The masked minstrel was putting away his lute when the request came.
“Play the one about the boy from the castle!” someone called.
“I don’t think I know that one,” the minstrel said, after a pause to think.
“What? But it happened just here. I thought everyone knew that story.”
“Why don’t you tell it to me?” the minstrel asked.
“Had to be what, five years ago now, almost to the day. This boy,” said the man nursing his ale. “Pretty thing, worked in the castle. One of the king’s guests saw him serving at the masked revel.”
“Wanted him for some private games,” someone chimed in.
“That happens,” the minstrel said.
“Yeah,” the man said with a foamy guffaw. “But this lad didn’t want to play. So he knifed the bastard ‘n legged it into the night!”
Hot, heavy breath, fingers like sausages slick with desire. The boy struggled, but the fat, greasy nobleman only chuckled with heightened anticipation. The boy looked around for something, anything. The lord shucked his coat, and the boy relaxed. Let the lord climb closer toward him. Reached out for the nobleman’s waist.
“So eager?” the man chortled, low and indulgent.
“Yes,” the boy said. “For this.” He pulled on the jeweled dagger at the nobleman’s waist and plunged it into the man’s chest. The nobleman screamed, and clawed at the boy, branding him with a set of nasty scratches across his face. The boy ran, out the low window and into the darkness.
“And that’s it?” the minstrel asked. “He just ran? That’s the end?”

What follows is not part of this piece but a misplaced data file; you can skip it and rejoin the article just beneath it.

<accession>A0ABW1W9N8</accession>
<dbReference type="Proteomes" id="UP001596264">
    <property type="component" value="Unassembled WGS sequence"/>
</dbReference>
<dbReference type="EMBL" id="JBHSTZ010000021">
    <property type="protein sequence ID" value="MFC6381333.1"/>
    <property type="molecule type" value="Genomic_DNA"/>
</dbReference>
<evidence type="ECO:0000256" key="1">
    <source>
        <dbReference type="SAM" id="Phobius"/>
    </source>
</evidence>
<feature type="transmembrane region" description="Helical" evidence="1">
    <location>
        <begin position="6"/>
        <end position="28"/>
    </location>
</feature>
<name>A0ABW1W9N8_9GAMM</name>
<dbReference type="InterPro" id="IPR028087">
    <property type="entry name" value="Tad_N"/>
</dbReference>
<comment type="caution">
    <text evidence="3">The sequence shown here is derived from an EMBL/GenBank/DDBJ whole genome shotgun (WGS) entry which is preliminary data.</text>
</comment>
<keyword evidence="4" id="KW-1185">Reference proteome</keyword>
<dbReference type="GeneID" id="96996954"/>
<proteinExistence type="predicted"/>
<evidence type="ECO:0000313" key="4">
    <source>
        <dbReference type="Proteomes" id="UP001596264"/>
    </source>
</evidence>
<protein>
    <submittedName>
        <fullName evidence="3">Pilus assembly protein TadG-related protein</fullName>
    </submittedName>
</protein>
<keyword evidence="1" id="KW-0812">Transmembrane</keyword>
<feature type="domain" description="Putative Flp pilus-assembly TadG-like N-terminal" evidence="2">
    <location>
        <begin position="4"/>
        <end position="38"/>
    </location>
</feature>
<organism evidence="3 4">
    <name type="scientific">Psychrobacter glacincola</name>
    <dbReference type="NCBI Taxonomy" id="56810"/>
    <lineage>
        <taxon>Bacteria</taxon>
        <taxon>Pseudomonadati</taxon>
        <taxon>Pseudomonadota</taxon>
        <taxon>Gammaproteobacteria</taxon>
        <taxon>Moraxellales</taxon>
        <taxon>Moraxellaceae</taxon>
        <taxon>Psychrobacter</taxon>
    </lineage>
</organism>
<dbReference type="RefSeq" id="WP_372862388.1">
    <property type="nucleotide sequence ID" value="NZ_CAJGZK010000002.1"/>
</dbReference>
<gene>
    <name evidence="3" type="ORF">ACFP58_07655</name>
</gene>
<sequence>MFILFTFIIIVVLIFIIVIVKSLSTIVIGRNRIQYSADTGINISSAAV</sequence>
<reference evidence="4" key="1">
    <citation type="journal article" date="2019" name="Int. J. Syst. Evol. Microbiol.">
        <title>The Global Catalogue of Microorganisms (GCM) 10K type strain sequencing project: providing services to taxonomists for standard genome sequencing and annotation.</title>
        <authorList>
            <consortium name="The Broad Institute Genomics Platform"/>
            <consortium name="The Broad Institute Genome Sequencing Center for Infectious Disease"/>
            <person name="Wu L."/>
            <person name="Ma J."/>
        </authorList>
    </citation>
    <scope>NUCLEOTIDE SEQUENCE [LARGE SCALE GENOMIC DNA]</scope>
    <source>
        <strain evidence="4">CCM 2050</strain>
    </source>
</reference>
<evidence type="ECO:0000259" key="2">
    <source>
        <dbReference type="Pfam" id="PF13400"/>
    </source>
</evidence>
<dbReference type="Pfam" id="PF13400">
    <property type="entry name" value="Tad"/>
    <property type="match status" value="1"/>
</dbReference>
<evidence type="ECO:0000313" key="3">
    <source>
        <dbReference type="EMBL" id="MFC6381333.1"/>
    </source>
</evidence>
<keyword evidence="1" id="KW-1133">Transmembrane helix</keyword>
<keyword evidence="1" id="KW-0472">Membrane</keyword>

“Well,” said the drinker, as if caught in a lie. “He got away with it, didn’t ‘e? Lad’s practically a hero, knifing a noble an’ gettin’ away with it, ‘s all I’m sayin’.”
The minstrel nodded.
“He could be, at that.” Then he asked, “and no one knows what happened to him?”
“They strung him up!” one woman cackled.
“They never did!” someone else argued. “Oh, they say they did. But the boy they killed was light-haired, and I heard our hero was dark.”
“But he had the scratches on his face,” someone pointed out.
“Scratches are easy,” the believer said with a haughty sniff. “Could’ve been added to anyone. I say the boy got away.”
He wished on the first star he saw to guide him to safety, and followed it down a forest road until he came to a fire. They were singing and dancing, and they stopped when he came into the light.
“Good gods, boy,” one asked. “What happened to you?” He told them. “You’ll be needing to hide, then?” He nodded. They grinned.
“Your timing is perfect,” they said. “We play the king’s revel every year, but this year’s is done. We leave tomorrow.” They gave him a mask. “You’ll have to learn to play, but it’s a good life on the road and it gets you away from here. Join us?”
The boy put the mask on, wincing as it stung his bleeding face. He nodded.
“Say,” one of the drinkers asked. “How come you’re wearing a mask? I thought that was just for the posh nobbies up at the castle.”
But the minstrel had already gone, slipping out while they argued, back into the cool night, his mask set securely over his scarred face.